Maricopa County Board of Supervisors (MCBOS) and the Arizona State Senate announced on Friday that they reached an agreement related to the state’s subpoenas for 2020 election material.

The agreement will allow a special master, former U.S. Rep. John Shadegg, to examine the routers and Splunk logs, which are internet activity logs.

According to the board of supervisors, the agreement will prove that there were no irregularities during the election.

“An independent third party can confirm what we’ve always said: the election equipment was not connected to the internet and no vote switching occurred. And our residents, law enforcement, and courts can all rest assured that their data and equipment are protected,” said MCBOS Chairman Jack Sellers.

However, leaders in the Senate celebrated the agreement.

“HUGE win for the Az Senate today! Maricopa settlement gives us all the data needed to complete the review of the routers & splunk log to the most comprehensive election audit in history. We got everything we need and more. Maricopa County goes home with its tail between its legs,” tweeted Senate President Karen Fann.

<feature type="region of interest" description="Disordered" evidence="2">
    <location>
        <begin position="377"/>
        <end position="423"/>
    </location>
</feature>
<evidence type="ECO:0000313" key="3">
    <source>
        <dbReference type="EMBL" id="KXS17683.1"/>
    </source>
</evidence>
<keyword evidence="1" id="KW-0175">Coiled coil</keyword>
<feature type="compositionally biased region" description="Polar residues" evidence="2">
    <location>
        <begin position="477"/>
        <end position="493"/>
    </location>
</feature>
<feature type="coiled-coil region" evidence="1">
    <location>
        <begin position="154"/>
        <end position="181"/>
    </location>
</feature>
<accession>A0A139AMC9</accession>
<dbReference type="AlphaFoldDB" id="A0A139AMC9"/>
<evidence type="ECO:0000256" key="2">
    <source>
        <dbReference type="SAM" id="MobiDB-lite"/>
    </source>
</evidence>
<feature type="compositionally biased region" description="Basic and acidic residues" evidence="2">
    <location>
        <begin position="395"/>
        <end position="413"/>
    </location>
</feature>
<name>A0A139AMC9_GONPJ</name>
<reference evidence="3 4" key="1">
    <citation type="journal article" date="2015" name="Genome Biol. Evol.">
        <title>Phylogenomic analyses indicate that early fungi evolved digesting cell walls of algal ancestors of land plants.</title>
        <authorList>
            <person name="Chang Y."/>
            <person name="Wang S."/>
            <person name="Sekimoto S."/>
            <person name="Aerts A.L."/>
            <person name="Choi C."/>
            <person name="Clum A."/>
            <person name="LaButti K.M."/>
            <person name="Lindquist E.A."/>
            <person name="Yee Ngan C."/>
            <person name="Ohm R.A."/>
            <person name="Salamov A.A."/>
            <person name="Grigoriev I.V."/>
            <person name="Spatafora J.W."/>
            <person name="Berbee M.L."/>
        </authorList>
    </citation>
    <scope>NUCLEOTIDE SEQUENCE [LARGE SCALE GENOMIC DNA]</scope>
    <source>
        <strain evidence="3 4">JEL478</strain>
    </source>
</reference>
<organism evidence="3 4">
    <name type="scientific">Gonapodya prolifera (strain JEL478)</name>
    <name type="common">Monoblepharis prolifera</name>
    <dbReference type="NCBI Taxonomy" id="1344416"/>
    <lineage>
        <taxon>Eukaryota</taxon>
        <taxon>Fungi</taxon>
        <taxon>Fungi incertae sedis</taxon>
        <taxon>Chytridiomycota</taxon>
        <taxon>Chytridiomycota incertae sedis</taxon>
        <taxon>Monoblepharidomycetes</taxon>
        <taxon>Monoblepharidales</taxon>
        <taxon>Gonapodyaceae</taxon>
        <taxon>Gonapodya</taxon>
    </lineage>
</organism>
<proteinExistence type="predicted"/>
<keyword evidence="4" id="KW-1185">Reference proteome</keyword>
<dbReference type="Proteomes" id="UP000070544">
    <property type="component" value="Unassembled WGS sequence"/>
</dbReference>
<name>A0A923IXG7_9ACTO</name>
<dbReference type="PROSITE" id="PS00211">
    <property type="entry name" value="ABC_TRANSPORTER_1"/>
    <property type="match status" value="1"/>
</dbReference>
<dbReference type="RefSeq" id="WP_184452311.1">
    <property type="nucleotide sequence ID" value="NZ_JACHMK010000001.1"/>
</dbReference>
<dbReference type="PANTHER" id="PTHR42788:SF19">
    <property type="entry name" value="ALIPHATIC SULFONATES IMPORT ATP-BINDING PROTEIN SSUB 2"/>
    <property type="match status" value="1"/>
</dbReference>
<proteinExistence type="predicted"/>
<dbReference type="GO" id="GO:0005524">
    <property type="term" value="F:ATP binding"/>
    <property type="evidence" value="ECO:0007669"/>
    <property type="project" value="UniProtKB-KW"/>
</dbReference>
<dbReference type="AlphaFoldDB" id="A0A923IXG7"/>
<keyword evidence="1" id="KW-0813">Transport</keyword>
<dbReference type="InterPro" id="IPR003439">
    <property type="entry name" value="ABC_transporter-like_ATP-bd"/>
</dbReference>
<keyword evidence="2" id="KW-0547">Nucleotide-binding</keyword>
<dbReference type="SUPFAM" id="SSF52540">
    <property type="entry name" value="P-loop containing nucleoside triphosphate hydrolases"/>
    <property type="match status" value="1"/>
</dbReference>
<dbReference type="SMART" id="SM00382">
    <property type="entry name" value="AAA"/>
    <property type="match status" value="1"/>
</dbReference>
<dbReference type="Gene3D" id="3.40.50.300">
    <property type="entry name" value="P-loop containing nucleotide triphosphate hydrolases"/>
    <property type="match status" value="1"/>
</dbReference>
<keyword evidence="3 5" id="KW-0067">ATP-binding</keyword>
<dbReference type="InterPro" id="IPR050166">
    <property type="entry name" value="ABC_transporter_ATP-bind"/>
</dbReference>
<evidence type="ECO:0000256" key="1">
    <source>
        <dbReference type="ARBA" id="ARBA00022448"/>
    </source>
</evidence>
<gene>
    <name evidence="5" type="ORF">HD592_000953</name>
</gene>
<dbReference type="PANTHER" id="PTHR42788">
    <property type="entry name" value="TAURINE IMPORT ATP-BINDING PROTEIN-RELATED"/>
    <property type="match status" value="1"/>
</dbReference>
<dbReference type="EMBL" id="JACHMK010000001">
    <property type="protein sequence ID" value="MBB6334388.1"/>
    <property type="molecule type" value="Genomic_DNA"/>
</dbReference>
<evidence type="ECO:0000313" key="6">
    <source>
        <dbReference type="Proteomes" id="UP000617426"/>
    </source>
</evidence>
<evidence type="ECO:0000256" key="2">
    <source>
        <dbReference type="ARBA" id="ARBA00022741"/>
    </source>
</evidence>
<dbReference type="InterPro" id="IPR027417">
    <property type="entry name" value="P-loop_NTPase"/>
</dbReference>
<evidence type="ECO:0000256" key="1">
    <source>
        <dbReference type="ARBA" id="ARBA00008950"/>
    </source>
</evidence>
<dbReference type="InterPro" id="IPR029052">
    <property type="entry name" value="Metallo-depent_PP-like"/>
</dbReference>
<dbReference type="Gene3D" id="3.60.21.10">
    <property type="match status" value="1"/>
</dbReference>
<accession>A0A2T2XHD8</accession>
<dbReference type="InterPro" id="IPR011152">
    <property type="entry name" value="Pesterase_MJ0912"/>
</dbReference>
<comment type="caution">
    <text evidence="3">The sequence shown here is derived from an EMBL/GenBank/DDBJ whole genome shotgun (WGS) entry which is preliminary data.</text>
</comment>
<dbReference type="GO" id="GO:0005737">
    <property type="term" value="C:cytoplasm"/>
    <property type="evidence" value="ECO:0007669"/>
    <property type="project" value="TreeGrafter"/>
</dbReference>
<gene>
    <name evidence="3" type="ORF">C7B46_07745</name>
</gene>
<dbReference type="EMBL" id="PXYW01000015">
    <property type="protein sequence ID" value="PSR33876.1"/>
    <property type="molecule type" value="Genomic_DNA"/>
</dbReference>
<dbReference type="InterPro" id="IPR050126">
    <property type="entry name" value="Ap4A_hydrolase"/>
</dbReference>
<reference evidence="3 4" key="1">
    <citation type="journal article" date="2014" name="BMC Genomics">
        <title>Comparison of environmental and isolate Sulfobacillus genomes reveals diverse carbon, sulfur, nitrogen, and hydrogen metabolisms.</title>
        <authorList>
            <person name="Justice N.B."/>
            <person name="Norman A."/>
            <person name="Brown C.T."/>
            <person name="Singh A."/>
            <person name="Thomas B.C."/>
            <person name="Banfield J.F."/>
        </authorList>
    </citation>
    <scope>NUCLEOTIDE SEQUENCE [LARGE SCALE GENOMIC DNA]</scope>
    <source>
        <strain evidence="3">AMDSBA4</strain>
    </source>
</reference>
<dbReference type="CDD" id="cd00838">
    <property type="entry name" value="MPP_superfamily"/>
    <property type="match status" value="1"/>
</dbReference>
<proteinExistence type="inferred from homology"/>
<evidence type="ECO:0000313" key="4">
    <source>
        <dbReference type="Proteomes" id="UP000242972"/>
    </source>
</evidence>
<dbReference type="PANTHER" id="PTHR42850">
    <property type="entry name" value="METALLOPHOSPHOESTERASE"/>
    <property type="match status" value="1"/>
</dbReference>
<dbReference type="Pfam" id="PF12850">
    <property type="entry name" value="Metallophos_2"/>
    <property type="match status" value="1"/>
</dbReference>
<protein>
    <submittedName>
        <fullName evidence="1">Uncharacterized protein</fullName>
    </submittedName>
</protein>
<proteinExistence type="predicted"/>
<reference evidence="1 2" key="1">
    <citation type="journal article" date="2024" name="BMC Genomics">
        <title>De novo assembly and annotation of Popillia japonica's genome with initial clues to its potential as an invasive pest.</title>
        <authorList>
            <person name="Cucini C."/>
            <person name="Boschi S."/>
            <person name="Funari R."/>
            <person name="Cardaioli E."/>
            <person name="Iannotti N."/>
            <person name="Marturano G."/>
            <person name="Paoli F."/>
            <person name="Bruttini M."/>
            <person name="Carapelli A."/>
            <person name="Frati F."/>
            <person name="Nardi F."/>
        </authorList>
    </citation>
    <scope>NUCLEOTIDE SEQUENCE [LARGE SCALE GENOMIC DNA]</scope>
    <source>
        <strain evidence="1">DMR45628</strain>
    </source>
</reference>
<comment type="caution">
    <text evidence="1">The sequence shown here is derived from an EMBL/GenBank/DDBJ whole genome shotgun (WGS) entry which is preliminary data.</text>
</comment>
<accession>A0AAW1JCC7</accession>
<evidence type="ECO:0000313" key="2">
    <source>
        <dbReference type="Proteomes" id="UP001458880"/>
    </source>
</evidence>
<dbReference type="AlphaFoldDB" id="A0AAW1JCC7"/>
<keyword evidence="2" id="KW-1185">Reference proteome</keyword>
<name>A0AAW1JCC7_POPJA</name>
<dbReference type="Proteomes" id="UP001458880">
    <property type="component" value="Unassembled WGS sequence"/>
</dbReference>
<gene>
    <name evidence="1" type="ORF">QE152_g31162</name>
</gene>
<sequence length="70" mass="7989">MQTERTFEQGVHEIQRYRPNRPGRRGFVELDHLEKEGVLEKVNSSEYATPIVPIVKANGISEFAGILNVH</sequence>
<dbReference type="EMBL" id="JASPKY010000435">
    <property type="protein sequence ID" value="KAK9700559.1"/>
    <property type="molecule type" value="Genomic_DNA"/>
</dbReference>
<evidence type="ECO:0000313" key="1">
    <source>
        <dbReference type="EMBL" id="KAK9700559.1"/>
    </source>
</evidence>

Previously, the county refused to provide the equipment to the state leaders. However, Arizona Attorney General Mark Brnovich announced that his office determined that the Maricopa County Board of Supervisors violated state law for failing to comply with the Arizona Senate’s legislative subpoena related to the 2020 election audit.

“We are notifying the Maricopa County Board of Supervisors that it must fully comply with the Senate’s subpoena as required by the law,” said Attorney General Mark Brnovich. “Our courts have spoken. The rule of law must be followed.”

The group had until September 27 to comply with the measure or risk losing approximately $676 million in state funding.

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Cooper Moran is a reporter for The Star News Network. Follow Cooper on Twitter. Email tips to cooperreports@gmail.com.
Background Photo “Arizona Capitol” by Gage Skidmore. CC BY-SA 2.0.